Sherill Dingle, a Black staffer who worked at FMF from 2017 to 2019, recounted one particularly horrifying incident surrounding a protest march FMF was organizing around the forced family separations at the U.S.-Mexico border in 2018. It’s a long passage, but every detail is worth noting and preserving:
To raise awareness, [Smeal] told staff, a group of FMF employees, including Smeal, would get arrested while protesting. FMF had already discussed the plan with police in advance, Smeal explained, agreeing to the logistics of their arrest and release, according to Dingle and Desai.
Dingle, one of the few black women at FMF, did not immediately understand: Why would they speak with police beforehand? What made Smeal think the police would listen?
“That makes absolutely no sense,” Dingle says she told Smeal and other FMF staff. “In all my life, all the organizing I’ve done, I’ve never heard anything like that.”
Dingle refused to go to the protest. As a black woman, she said, she could not participate in an event where organizers relied on promises from the police. If she got arrested with the rest of the group, Dingle explained, things could go south for her in a way they wouldn’t for Smeal or Dingle’s white manager, Kelli Musick. Her manager wouldn’t listen, Dingle said, telling her, “This is what your job entails.” (While Musick says she doesn’t “specifically remember” saying this to Dingle, she did say that going to protests and rallies was “part of the job” at FMF.)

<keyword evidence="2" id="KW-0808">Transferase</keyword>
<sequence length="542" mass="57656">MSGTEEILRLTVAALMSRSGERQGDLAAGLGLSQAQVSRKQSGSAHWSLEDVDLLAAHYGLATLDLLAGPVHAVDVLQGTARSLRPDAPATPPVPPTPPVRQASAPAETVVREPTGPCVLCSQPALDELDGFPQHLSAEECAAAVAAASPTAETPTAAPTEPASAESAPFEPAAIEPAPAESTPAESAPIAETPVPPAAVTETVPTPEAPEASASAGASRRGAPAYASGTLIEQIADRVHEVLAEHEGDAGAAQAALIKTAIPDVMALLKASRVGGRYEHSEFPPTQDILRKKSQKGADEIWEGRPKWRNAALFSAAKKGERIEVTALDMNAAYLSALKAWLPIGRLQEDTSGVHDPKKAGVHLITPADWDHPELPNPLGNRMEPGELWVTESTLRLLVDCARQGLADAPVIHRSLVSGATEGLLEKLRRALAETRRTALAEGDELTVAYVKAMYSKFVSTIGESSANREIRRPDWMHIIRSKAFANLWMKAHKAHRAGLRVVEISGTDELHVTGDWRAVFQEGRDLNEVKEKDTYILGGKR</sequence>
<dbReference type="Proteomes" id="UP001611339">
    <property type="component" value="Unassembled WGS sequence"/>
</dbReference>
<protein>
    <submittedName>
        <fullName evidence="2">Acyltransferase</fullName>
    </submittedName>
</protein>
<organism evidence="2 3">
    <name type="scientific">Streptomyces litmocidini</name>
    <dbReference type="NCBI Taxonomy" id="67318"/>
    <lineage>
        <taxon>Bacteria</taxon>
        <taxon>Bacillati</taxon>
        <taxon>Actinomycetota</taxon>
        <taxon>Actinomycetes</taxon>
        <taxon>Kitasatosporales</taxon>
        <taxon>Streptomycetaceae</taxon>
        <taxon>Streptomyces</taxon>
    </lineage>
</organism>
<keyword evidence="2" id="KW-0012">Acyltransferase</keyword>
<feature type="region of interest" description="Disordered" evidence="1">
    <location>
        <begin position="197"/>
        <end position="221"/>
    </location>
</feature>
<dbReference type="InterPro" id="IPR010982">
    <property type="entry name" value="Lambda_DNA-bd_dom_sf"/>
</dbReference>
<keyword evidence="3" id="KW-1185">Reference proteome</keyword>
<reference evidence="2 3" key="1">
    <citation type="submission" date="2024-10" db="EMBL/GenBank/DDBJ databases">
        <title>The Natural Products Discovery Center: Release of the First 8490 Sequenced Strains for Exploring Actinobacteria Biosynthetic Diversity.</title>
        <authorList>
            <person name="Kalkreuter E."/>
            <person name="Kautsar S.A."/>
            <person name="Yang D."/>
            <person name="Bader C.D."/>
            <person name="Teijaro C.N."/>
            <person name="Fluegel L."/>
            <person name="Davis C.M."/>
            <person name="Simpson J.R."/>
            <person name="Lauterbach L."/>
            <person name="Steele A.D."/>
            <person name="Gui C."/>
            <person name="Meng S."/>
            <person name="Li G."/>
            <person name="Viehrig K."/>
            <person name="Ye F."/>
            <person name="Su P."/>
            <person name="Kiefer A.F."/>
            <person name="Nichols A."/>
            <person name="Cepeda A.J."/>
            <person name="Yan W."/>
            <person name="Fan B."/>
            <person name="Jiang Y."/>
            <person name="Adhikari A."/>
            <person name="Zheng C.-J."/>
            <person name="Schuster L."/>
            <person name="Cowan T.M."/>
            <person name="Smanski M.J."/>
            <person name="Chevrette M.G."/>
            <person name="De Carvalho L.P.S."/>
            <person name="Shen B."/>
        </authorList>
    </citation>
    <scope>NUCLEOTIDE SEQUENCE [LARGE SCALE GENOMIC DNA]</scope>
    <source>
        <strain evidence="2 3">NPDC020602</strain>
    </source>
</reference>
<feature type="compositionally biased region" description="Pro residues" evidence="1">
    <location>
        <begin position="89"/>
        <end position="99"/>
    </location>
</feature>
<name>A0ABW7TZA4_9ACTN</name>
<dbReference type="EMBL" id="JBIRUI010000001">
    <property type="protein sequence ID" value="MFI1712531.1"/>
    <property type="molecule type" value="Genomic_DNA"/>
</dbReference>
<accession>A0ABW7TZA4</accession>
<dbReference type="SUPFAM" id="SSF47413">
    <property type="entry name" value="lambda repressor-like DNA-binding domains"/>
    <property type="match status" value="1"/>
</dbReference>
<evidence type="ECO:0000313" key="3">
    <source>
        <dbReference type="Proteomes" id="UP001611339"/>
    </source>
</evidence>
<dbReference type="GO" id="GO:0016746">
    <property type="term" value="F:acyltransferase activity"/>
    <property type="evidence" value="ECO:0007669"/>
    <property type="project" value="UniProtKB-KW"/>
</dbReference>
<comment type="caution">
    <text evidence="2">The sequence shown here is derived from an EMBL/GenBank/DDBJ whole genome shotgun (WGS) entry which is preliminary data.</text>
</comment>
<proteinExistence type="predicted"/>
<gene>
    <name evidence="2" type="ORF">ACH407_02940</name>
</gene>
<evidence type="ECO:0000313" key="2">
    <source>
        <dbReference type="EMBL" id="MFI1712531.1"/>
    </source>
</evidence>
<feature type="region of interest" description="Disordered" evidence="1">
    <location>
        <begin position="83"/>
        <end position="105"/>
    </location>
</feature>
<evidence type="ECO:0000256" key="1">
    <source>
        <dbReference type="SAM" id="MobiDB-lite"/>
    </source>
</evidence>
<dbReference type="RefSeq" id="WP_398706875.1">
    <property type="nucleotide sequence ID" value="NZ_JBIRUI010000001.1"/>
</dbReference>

These stories (and there are many more in the report) point to how second-wave feminism has dug its own grave, not through negligence, but through an active and hostile commitment to excluding the very people—and the very ideas—that would make them relevant to today’s struggles. This is particularly true when evaluating the impact of this summer’s Black Lives Matter protests, which have been largely decentralized—the result of years of work and engagement done by local activists, many of them Black women.
The question concerning the relevance of NOW, FMF and AAUW, then, is both existential and self-inflicted: When you, as an activist and organizer, are unprepared and unqualified to meet the most urgent political and social moment of the last several years—one that very much affects the group of people you’re allegedly championing—why are you here at all?